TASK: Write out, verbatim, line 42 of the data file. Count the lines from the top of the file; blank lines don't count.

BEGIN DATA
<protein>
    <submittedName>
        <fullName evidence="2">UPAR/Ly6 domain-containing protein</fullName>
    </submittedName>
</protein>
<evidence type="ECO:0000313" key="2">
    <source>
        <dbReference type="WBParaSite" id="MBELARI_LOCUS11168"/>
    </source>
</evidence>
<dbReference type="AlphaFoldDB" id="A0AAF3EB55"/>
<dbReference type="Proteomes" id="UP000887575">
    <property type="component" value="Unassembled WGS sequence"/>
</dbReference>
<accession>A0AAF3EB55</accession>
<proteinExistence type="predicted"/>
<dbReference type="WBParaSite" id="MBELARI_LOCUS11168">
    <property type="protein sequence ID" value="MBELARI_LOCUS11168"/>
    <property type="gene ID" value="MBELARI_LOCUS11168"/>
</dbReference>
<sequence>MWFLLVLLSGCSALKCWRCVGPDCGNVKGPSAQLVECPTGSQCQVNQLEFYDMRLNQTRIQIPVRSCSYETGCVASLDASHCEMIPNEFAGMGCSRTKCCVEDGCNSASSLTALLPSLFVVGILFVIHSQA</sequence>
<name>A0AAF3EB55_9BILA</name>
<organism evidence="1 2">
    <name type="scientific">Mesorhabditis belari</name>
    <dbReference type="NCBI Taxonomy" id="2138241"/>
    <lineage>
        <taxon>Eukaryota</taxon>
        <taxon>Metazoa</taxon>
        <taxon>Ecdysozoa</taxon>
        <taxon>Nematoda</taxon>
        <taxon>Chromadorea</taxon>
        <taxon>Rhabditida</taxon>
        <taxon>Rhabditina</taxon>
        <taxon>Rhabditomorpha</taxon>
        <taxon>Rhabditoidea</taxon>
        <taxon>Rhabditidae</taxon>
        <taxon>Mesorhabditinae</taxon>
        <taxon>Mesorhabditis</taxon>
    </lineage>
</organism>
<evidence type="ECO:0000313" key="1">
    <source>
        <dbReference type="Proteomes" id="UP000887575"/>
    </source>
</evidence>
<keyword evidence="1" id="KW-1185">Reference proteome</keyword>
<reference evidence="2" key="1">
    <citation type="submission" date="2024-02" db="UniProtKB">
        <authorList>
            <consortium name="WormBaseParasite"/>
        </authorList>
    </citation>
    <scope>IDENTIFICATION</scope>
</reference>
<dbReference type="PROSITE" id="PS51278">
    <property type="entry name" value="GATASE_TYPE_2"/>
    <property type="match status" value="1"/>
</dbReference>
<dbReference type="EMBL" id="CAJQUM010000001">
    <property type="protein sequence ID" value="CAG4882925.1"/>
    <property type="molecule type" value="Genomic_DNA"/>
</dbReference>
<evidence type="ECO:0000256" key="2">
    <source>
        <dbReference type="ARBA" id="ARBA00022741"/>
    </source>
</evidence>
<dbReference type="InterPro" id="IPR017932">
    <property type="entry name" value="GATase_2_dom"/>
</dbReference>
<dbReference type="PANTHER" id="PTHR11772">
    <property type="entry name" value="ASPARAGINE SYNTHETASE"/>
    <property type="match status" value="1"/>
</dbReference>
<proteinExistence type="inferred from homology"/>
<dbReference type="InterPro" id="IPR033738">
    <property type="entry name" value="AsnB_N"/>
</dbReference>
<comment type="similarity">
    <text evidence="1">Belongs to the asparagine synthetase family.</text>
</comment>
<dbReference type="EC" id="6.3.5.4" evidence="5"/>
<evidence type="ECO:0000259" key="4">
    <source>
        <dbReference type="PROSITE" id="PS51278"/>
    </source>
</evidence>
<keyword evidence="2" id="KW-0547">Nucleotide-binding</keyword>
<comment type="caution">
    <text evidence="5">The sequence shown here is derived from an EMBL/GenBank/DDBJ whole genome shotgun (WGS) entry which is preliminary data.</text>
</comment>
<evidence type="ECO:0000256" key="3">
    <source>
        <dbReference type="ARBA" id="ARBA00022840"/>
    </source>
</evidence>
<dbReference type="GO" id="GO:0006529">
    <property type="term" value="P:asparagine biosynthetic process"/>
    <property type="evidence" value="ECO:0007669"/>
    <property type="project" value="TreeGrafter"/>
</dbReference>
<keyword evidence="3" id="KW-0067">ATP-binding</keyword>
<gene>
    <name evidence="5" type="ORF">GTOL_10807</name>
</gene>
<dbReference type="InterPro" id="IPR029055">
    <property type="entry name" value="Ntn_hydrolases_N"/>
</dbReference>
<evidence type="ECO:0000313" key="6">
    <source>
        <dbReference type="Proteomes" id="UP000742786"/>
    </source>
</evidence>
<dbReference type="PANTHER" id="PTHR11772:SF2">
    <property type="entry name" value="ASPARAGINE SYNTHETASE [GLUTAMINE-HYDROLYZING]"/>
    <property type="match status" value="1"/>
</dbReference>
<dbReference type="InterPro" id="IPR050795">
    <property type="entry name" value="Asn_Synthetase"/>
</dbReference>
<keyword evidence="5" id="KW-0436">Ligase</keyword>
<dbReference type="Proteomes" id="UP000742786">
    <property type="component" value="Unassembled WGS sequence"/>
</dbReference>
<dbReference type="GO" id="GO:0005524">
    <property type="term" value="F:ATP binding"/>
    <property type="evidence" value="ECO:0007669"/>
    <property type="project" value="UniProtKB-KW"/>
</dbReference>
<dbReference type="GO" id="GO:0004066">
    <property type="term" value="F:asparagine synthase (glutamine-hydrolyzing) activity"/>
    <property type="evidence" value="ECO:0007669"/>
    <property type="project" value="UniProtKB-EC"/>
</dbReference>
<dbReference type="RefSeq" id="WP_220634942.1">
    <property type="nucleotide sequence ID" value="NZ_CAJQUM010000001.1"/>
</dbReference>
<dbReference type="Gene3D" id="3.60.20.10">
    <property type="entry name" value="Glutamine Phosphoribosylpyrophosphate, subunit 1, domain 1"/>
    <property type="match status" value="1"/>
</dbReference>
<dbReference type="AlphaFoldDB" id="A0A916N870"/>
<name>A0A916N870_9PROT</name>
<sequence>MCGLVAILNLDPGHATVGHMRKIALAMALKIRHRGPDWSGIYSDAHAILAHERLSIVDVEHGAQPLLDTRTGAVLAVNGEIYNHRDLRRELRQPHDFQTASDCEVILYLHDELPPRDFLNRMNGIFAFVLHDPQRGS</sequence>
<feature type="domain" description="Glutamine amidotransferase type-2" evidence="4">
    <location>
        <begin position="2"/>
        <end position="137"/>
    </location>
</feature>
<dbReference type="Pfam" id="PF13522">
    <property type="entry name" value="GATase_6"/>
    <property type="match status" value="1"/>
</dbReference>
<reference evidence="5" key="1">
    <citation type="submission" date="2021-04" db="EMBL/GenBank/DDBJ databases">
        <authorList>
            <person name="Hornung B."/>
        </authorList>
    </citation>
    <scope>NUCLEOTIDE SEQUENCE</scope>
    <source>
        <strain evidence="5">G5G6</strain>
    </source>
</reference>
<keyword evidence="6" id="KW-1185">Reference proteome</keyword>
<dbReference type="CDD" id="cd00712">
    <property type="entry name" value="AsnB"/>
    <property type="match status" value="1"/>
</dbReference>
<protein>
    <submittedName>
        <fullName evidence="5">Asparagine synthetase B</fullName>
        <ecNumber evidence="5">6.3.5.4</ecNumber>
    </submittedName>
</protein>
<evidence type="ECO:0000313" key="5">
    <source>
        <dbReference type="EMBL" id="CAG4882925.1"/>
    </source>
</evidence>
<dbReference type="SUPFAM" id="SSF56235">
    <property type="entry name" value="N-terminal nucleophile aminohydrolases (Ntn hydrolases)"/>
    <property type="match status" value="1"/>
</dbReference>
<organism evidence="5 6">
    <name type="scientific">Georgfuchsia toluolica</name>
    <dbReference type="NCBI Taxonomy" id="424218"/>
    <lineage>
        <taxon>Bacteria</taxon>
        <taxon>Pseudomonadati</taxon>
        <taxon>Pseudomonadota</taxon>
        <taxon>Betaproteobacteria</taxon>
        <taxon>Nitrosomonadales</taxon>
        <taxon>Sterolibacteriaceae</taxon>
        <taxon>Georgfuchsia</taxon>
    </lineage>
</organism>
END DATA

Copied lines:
    <source>